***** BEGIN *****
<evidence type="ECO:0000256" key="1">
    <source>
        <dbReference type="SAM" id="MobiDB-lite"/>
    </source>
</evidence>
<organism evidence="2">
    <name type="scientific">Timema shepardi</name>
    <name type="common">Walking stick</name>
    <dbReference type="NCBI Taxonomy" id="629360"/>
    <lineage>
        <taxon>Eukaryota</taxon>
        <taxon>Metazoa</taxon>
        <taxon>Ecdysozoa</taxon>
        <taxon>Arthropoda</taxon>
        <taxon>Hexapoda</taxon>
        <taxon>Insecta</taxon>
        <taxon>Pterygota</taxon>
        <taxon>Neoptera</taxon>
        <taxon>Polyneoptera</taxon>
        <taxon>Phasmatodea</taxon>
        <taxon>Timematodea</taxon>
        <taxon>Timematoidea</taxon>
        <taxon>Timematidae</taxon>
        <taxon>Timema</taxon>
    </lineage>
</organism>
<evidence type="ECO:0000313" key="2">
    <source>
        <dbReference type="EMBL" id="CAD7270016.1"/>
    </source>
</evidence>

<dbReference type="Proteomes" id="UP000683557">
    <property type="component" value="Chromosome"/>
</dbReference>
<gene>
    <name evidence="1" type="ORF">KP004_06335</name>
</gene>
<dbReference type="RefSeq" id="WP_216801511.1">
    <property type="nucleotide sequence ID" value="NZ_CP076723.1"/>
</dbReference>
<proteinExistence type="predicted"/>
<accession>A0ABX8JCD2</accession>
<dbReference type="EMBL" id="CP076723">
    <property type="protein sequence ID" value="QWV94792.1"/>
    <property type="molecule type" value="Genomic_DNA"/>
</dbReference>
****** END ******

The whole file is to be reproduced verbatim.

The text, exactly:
<evidence type="ECO:0000256" key="1">
    <source>
        <dbReference type="SAM" id="MobiDB-lite"/>
    </source>
</evidence>
<organism evidence="2">
    <name type="scientific">Timema shepardi</name>
    <name type="common">Walking stick</name>
    <dbReference type="NCBI Taxonomy" id="629360"/>
    <lineage>
        <taxon>Eukaryota</taxon>
        <taxon>Metazoa</taxon>
        <taxon>Ecdysozoa</taxon>
        <taxon>Arthropoda</taxon>
        <taxon>Hexapoda</taxon>
        <taxon>Insecta</taxon>
        <taxon>Pterygota</taxon>
        <taxon>Neoptera</taxon>
        <taxon>Polyneoptera</taxon>
        <taxon>Phasmatodea</taxon>
        <taxon>Timematodea</taxon>
        <taxon>Timematoidea</taxon>
        <taxon>Timematidae</taxon>
        <taxon>Timema</taxon>
    </lineage>
</organism>
<evidence type="ECO:0000313" key="2">
    <source>
        <dbReference type="EMBL" id="CAD7270016.1"/>
    </source>
</evidence>

<dbReference type="Proteomes" id="UP000683557">
    <property type="component" value="Chromosome"/>
</dbReference>
<gene>
    <name evidence="1" type="ORF">KP004_06335</name>
</gene>
<dbReference type="RefSeq" id="WP_216801511.1">
    <property type="nucleotide sequence ID" value="NZ_CP076723.1"/>
</dbReference>
<proteinExistence type="predicted"/>
<accession>A0ABX8JCD2</accession>
<dbReference type="EMBL" id="CP076723">
    <property type="protein sequence ID" value="QWV94792.1"/>
    <property type="molecule type" value="Genomic_DNA"/>
</dbReference>